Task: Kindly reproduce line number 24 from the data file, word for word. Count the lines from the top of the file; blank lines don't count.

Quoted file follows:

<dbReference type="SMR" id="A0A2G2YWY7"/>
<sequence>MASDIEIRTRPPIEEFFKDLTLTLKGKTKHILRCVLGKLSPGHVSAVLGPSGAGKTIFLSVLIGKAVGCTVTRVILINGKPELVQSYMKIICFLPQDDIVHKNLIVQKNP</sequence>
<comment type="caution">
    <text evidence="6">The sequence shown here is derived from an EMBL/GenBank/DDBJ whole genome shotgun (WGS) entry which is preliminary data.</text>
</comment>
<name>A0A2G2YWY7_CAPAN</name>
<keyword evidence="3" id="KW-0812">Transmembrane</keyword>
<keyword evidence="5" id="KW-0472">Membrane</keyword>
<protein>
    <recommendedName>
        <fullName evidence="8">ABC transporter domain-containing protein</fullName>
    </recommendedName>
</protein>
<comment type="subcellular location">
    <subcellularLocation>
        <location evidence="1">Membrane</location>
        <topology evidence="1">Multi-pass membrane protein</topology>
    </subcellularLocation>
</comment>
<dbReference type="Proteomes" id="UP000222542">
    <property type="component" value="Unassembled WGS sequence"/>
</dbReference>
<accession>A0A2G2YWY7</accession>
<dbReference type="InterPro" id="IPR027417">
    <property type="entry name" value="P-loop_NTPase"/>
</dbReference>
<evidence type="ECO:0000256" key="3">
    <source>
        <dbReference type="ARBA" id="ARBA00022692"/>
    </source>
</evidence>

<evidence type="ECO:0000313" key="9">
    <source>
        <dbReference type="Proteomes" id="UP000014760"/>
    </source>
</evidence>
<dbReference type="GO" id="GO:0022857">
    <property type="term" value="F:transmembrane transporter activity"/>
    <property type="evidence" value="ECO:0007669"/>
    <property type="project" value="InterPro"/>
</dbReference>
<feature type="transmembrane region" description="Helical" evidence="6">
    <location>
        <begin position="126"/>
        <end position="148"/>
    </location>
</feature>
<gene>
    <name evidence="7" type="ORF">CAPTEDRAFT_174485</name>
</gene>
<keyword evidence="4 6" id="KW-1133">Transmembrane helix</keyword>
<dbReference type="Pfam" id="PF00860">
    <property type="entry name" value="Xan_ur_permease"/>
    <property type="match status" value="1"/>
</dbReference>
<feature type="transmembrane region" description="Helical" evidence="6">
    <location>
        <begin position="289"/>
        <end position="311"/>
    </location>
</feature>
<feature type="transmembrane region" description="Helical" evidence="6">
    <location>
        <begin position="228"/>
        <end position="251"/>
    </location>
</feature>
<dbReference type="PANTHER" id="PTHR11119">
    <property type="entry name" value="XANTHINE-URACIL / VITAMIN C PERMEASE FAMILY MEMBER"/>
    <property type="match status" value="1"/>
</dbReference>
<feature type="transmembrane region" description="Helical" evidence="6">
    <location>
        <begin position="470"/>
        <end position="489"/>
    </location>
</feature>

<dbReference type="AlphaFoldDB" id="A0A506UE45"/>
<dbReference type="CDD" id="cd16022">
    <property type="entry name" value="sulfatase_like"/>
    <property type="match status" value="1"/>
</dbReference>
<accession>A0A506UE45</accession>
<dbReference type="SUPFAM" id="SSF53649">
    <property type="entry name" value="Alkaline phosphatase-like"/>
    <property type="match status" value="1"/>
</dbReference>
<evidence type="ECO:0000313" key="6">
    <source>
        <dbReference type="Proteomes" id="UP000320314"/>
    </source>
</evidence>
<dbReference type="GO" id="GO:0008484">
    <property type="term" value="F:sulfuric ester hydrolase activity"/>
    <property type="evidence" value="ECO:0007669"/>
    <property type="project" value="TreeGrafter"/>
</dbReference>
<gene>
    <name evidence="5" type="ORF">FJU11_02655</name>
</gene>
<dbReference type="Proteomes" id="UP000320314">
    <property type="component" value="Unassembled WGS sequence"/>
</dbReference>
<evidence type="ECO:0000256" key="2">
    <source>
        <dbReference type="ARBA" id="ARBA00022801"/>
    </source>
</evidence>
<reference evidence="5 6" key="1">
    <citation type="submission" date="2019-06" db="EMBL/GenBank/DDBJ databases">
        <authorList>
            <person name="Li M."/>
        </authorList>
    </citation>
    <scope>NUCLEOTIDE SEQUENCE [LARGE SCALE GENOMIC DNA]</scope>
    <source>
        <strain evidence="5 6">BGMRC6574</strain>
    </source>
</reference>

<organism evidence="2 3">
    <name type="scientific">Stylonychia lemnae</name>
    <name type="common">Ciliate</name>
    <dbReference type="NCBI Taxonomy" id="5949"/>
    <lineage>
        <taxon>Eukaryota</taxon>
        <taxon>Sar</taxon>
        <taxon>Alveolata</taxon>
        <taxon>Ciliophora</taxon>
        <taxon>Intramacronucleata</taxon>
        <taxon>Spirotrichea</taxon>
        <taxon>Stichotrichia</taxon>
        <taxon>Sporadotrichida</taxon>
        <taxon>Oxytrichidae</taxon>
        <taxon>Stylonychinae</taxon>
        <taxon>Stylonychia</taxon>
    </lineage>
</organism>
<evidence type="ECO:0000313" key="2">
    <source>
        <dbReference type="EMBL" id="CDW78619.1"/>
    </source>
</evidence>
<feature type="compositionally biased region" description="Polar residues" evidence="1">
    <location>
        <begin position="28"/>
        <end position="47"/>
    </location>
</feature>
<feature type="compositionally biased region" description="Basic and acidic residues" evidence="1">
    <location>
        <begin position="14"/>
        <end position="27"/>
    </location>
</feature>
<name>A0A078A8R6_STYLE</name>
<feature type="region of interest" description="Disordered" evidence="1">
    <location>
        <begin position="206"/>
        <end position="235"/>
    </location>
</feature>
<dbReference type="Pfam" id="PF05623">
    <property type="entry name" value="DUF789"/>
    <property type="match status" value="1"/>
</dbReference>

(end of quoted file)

<dbReference type="InterPro" id="IPR027417">